Ricky J McKenzie (RJM) Interview By Nathan Hunt

Added by Nathan Hunt

Ricky J McKenzie debuted for Grand Pro Wrestling at their 2009 event ‘Carpe Diem’ and has become one of the company’s brightest stars, being pegged by many (both within the industry and by fans) as having incredible potential. From Blackpool, he would travel to GPW’s training facilities in Openshaw, Manchester to learn the ropes from Dylan Roberts, Johnnie Bannigan and The Juggernaut and has had a varied and storied run with the promotion, including a reign as GPW Tag Team Champion and being the Miss Northwest Invitational winner. He would also start branching out to other companies, both in the UK and further afield, including Kamikaze Pro Wrestling, PAID Promotions (now known as Alpha Omega Wrestling) and tours of China. He was even credited by Zack Gibson in an interview with The Liverpool Echo as being the one who organised for Gibson to be able to work over in China this year (http://www.liverpoolecho.co.uk/news/liverpool-news/former-liverpool-accountant-king-ring-7627546).

He has become a favourite of fans around the country and in February 2015 he paid a touching tribute to a fan who tragically passed away, dedicating a match against Bubblegum to her memory (http://www.thevisitor.co.uk/news/local/loud-cheers-of-tribute-to-tragic-wrestling-fan-1-7220942). The following month, he recieved a Young Wrestler of the Year Award at the Northern Wrestlers Reunion from British wrestling legend Marty Jones. Having just recently returned from his latest tour in China, RJM kindly granted me this interview about his journey so far.

What are your earliest memories of being a fan of pro wrestling, and what made you want to become a wrestler?

My earliest memory is watching a film my Grandad had taped for me (Land Before Time, if you were wondering) and when it’d finished, the tape flicked over to the end of Raw just as Kane was making his entrance. I was just in absolute awe at this massive red man walking down to the ring with fire going off all around him. I was hooked before anybody had even done a move. I try to never forget or lose sight of that.

When all my friends grew out of wrestling, I never did, I just became more and more obsessed. I don’t really remember I specific moment where I said, “that’s what I want to do.” I just knew that I did. When I became old enough to start attending a training school, it just seemed like the natural thing to do.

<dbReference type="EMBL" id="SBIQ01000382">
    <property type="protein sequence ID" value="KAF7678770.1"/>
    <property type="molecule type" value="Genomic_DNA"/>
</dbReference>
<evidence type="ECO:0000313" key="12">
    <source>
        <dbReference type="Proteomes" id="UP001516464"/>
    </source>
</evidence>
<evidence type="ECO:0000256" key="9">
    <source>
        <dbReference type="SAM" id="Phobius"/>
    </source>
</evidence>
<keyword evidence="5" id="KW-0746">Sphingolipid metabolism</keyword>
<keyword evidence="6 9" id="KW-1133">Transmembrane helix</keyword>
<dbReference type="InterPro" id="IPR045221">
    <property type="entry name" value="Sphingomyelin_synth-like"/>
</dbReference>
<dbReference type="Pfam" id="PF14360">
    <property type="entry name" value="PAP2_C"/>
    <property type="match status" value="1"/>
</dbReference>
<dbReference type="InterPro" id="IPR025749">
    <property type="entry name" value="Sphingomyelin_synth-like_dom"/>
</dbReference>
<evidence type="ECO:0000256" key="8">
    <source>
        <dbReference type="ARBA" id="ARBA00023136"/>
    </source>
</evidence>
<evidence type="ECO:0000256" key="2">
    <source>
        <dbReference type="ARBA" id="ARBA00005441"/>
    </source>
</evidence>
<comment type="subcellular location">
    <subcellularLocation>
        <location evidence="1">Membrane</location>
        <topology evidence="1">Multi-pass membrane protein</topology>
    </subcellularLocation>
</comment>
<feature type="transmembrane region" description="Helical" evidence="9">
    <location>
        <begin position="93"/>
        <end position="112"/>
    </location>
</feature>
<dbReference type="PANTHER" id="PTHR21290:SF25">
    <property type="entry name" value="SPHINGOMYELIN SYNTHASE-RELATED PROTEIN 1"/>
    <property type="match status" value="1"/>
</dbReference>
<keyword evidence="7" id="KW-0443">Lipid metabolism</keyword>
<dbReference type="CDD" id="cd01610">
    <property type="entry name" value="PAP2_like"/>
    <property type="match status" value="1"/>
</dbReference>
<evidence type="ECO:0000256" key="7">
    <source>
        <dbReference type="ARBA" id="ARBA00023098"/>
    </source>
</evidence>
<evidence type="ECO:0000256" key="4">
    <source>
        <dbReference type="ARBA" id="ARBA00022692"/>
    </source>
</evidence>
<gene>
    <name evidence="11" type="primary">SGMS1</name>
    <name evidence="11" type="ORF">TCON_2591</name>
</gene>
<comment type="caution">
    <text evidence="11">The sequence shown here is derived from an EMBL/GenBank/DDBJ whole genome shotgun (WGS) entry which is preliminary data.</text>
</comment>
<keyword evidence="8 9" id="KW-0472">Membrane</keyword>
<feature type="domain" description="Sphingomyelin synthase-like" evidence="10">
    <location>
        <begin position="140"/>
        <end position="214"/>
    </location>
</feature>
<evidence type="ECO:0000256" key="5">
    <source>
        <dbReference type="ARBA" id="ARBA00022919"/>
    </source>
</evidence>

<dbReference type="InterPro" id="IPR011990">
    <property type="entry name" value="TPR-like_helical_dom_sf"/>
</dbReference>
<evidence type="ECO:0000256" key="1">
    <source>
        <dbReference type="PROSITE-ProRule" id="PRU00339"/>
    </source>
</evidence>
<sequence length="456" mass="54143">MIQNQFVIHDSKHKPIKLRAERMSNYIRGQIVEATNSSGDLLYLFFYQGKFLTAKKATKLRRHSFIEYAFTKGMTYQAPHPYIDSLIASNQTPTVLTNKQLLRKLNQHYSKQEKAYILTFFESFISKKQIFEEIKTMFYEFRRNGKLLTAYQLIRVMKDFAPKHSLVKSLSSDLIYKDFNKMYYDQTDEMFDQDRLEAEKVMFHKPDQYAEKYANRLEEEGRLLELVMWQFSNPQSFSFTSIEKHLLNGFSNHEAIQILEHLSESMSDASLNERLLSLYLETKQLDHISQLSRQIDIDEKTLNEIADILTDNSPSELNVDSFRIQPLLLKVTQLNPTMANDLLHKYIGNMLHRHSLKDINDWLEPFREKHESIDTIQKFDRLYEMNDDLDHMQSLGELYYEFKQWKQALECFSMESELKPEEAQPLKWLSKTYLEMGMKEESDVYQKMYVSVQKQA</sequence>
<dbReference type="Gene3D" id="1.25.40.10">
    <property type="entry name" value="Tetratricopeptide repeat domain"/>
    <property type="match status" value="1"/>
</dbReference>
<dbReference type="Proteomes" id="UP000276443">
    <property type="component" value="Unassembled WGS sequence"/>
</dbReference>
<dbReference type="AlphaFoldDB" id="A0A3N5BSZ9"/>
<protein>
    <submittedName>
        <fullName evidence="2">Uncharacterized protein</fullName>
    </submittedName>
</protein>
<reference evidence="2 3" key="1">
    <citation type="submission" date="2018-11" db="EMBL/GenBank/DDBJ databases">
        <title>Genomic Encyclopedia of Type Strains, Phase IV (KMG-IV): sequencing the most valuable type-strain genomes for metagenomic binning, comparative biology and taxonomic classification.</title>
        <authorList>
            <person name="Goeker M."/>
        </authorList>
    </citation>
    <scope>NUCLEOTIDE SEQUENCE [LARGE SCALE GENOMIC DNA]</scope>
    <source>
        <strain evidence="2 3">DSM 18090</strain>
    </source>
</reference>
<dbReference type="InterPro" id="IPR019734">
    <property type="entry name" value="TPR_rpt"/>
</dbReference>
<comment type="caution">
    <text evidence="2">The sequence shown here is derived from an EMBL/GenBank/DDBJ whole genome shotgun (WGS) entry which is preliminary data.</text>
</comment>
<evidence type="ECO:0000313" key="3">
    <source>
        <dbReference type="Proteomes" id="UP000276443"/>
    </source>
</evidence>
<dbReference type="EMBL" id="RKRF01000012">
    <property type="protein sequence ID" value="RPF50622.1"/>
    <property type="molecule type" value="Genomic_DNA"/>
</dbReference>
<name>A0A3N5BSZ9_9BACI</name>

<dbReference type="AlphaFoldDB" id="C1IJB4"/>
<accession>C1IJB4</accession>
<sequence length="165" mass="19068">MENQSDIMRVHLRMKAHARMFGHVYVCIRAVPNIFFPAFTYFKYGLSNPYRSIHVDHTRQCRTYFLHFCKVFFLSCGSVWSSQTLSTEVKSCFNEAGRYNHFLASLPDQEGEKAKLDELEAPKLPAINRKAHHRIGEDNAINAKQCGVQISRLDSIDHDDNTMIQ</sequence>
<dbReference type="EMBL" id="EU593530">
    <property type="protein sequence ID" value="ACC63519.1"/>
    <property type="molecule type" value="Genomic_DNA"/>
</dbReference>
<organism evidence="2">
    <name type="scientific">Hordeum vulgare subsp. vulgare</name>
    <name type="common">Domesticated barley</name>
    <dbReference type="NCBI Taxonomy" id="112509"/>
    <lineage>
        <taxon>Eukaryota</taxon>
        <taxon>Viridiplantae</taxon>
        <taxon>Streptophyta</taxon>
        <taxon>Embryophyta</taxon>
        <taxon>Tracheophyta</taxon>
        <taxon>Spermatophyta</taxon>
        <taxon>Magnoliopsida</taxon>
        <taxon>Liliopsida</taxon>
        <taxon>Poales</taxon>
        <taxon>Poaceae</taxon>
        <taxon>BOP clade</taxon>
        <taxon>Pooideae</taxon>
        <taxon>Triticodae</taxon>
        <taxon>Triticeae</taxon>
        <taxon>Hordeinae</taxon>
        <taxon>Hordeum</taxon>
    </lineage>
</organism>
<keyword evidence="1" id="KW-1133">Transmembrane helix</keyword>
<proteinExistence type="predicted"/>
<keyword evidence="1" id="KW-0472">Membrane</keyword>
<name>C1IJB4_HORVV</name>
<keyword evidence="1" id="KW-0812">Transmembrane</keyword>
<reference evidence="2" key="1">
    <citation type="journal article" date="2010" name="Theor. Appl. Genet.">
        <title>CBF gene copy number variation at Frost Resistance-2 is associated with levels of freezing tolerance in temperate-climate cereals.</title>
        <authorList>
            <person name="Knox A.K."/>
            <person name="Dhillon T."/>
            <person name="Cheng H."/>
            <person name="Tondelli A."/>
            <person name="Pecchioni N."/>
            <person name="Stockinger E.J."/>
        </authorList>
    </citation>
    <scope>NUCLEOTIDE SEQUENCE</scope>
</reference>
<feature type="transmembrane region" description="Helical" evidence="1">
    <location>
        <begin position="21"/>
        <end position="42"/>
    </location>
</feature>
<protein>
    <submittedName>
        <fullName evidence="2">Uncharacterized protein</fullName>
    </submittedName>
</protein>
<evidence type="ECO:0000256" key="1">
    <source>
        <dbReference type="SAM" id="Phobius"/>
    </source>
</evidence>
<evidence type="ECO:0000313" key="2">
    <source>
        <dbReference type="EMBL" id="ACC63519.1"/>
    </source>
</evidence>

How did you find a training school?

I literally just typed, “Wrestling Training Blackpool” into Google, and the first thing that came up was a guy named Shak Khan who trained at a gym not far from where I lived. I called him and he quoted me £5,000 to be trained by him, he told me that it may seem like a lot of money, but once promoters caught wind that I was his protege, I’d be wrestling all over the world and making that money back in no time. This seemed perfectly reasonable and I called my Grandad straight away and told him I needed £5,000. He replied that 1) I did not need £5,000. And 2) He would not be giving me £5,000.

So I continued my Google searching and came across the GPW gym in Manchester. They didn’t charge £5,000, didn’t fill me with any false hope and that was where I began my training.

What is the hardest part about training to become a professional wrestler?

As far as the actual wrestling training goes, I picked things up pretty quickly, there’s a lot of bumps, bruises and scrapes that your body just isn’t used to at first. The hardest part for me was looking in the mirror and asking myself, “Would anybody pay their ticket money to see you?” I knew the answer was no and immediately started to work on my body, appearance and the way I carried myself. I’m still by no means a finished product and I’m still learning in all aspects.

What advice would you give to anyone who wants to get into wrestling?

My advice would be to ask advice from people who have been there, done it and have done this for a living.

How can an aspiring student tell what will be a good school and what would be a waste of their time and money?

The first thing I’d do is take a look at who will be training you. What are their credentials? Take a look at the talent that the school has produced, are they of a high standard? If the answer to both is yes then it’s probably a good school. If not, then steer clear.

How did you come up with your ring name or was the name given to you by a trainer/promoter?

Me and Johnnie Brannigan spent a good few car journeys trying to come up with my name, I think I very nearly ended up being called Ricky Rose or Ricky Martini, both of which are a bit camp. Johnnie was into the idea of using the three initials as it’s easy to chant and remember, it was him who gave me RJM.